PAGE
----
Lindsey Bever

Washington, D.C.

Health and Well+Being reporter

Education: Texas Christian University, BS in journalism; Columbia University, MS in journalism

Lindsey Bever is a reporter for The Washington Post's Well+Being desk, covering chronic illness, mental health and navigating the medical system, among other issues. She is a graduate of the Columbia University Graduate School of Journalism, where she was a fellow at the Toni Stabile Center for Investigative Journalism. She was previously a reporter at the Dallas Morning News.
Latest from Lindsey Bever

What it’s like to live with brain fog

Brain fog, which includes impaired attention, concentration, memory and processing speed, can be debilitating.

November 28, 2022

After three more major shootings, a nation copes with collective trauma

The recent scourge of gun violence is likely to be a topic of conversation at many holiday tables this Thanksgiving. Therapists offer ways to cope.

November 23, 2022

Inviting pets to a holiday feast? Know foods you can and can’t share.

Veterinarians offer guidance for a fun and safe holiday dinner with your furry family members.

November 23, 2022

Five tips from experts on taking a mental health break from college

Experts offer recommendations for college students who need to take a leave of absence to tend to mental health challenges.

November 11, 2022

Why daylight saving time is worse for your body than standard time

Daylight saving time may have given us more time to enjoy late-time summer activities, but it can have a negative impact on our health.

November 6, 2022

10 ways to get mental health help during a therapist shortage

As the need for therapists grows, mental health experts provide their best advice for finding a therapist, as well as tips on what you can do while you wait.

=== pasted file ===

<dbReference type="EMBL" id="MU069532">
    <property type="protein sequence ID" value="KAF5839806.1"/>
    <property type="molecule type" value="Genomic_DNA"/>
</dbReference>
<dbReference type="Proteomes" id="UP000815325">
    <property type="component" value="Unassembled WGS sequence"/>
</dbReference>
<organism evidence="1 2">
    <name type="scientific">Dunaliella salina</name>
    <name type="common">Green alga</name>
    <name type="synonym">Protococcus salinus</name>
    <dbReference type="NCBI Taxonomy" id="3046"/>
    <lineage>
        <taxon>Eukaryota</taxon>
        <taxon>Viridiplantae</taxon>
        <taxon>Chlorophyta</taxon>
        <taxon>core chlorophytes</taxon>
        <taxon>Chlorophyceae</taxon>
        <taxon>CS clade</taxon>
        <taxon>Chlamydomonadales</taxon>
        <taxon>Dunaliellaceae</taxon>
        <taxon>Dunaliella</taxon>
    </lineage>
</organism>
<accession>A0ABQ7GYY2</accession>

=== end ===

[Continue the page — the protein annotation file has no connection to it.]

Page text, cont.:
October 29, 2022

What to know about hair-straightening chemicals and uterine cancer risk

A new study found an association between the use of hair-straightening chemicals and an increased risk of developing uterine cancer. Here's what it means.

October 18, 2022

A brain-eating amoeba may have killed child in Nebraska, officials say

The child is thought to have contracted an infection caused by the brain-eating amoeba Naegleria fowleri after swimming in the Elkhorn River in Douglas County, Neb.

August 18, 2022

Two West Nile virus cases in N.Y. amid surge in infected mosquitos

New York health authorities announced that two people have been infected with West Nile virus in the state — one case in Brooklyn and another in Queens — as “a record number” of infected mosquitoes have been detected.

August 17, 2022

After making up story, boy admits he ‘unintentionally’ shot mom, police say

The 12-year-old boy, who has not been publicly identified, accidentally shot and killed his mother, 29-year-old Ayobiyi Cook, in their Alabama home, authorities said.

August 9, 2022